What would the Athenians of Pericles’ day have seen when they looked at the Parthenon? This is a motivating question of Connelly’s book, and it’s impossible to answer with total certainty. After acknowledging this, she gamely plunges into an interpretation that challenges conventional wisdom about a key feature of the Parthenon.
“I love my children, but I love my country more.”
Given the countless echoes of its architecture in civic and government buildings, it’s easy to assume that the original structure was primarily a secular demonstration of Athenian democratic might. In a sense this is true; a recurring theme in the sculpted metopes is the civilized Greeks defeating barbarous others (centaurs, Amazons, Trojans).
Yet our distinction between secular and religious buildings would have been incoherent to the ancient Greeks. Religion and government were fundamentally intertwined: war spoils often funded temple construction, and temples were places to pray for victory. One temple on the Acropolis bears cuts in its marble where the shields of slain enemies were displayed. The Parthenon itself held armor, daggers and other prizes captured in war.
While the abundance of gold, silver, and valuable objects suggests the Parthenon functioned as a treasury, other aspects of the building seem religious in nature. The gods rather than mortals may have been the intended audience of the immense interior frieze, which features carvings of 378 human and 243 animal figures. Details imperceptible from the ground were wrought with extraordinary care; even the backsides of pedimental figures are carved, presumably to delight divine spectators.
So while the Parthenon served as both a treasury and a temple, the modern meanings of these terms fail to capture the sense of an ancient space in which these functions were inextricably mingled. Temples could also serve funerary and commemorative functions. It was common for ancient Greek temples to be built over or near the tombs of local heroes. The Erechtheion, a temple just north of the Parthenon on the Acropolis, sits above the tomb of the legendary Attic king Erechtheus.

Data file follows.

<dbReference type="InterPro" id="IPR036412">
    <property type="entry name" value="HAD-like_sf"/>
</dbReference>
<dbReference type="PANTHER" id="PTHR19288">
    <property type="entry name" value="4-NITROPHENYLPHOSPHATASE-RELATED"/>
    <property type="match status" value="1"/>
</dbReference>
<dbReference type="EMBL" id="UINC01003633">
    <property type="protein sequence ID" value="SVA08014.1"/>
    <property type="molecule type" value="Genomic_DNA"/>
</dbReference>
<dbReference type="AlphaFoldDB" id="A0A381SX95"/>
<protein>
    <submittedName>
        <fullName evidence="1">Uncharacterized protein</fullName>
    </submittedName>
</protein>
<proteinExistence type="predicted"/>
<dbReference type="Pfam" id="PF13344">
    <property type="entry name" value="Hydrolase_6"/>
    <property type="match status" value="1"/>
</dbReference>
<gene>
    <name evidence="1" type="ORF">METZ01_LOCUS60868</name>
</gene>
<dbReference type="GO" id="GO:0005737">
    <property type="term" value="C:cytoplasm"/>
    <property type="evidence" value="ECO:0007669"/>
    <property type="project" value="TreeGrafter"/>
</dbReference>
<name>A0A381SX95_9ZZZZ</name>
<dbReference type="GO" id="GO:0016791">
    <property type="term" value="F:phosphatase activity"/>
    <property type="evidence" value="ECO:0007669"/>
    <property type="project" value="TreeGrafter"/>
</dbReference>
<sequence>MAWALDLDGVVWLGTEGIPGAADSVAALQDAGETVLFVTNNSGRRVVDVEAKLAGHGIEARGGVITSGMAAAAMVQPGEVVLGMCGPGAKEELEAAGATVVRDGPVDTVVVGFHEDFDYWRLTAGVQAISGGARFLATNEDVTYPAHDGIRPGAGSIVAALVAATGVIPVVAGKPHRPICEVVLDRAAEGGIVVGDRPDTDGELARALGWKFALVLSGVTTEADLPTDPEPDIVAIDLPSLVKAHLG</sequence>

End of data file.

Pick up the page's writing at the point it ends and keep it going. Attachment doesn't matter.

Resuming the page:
Myth relates that Erechtheus had three young daughters. When an invading army threatened Athens, the Delphic oracle told him the only way to gain victory was by sacrificing one of his daughters. He did so only to learn that the girls had sworn an oath that if one died the others would also kill themselves. He lost three daughters, but Athens repelled the enemy.
The word “Parthenon” literally means “of the maidens,” and Connelly argues that the climactic scene of the interior frieze depicts Erechtheus and his daughters just before their deaths. The fact that one room of the Parthenon was explicitly called “of the maidens” may suggest it was once thought to house the girls’ tomb. Connelly uses a fragment of the recently discovered Euripides play Erechtheus as well as a host of suggestive visual and literary evidence to support her case, but it’s hard to feel the conclusion is more than an intriguing possibility.
The traditional interpretation of the Parthenon as treasury and monument to Athenian democracy has the advantage of not sullying our image of the rational Greeks with stories of virgin sacrifice. But a line from Euripides’ fragmentary play shows just how much ancient democratic values may have differed from our own. The individual, even if royal, was subordinate to a larger group. Euripides gives the following words to the mother of the girl Erechtheus sacrificed: “I love my children, but I love my country more.”
So does the Parthenon frieze depict virgin sacrifice, and was it built over the tomb of these maidens of myth? The last word belongs not to the scholars but to the narrator of DeLillo’s novel: “What ambiguity there is in exalted things.”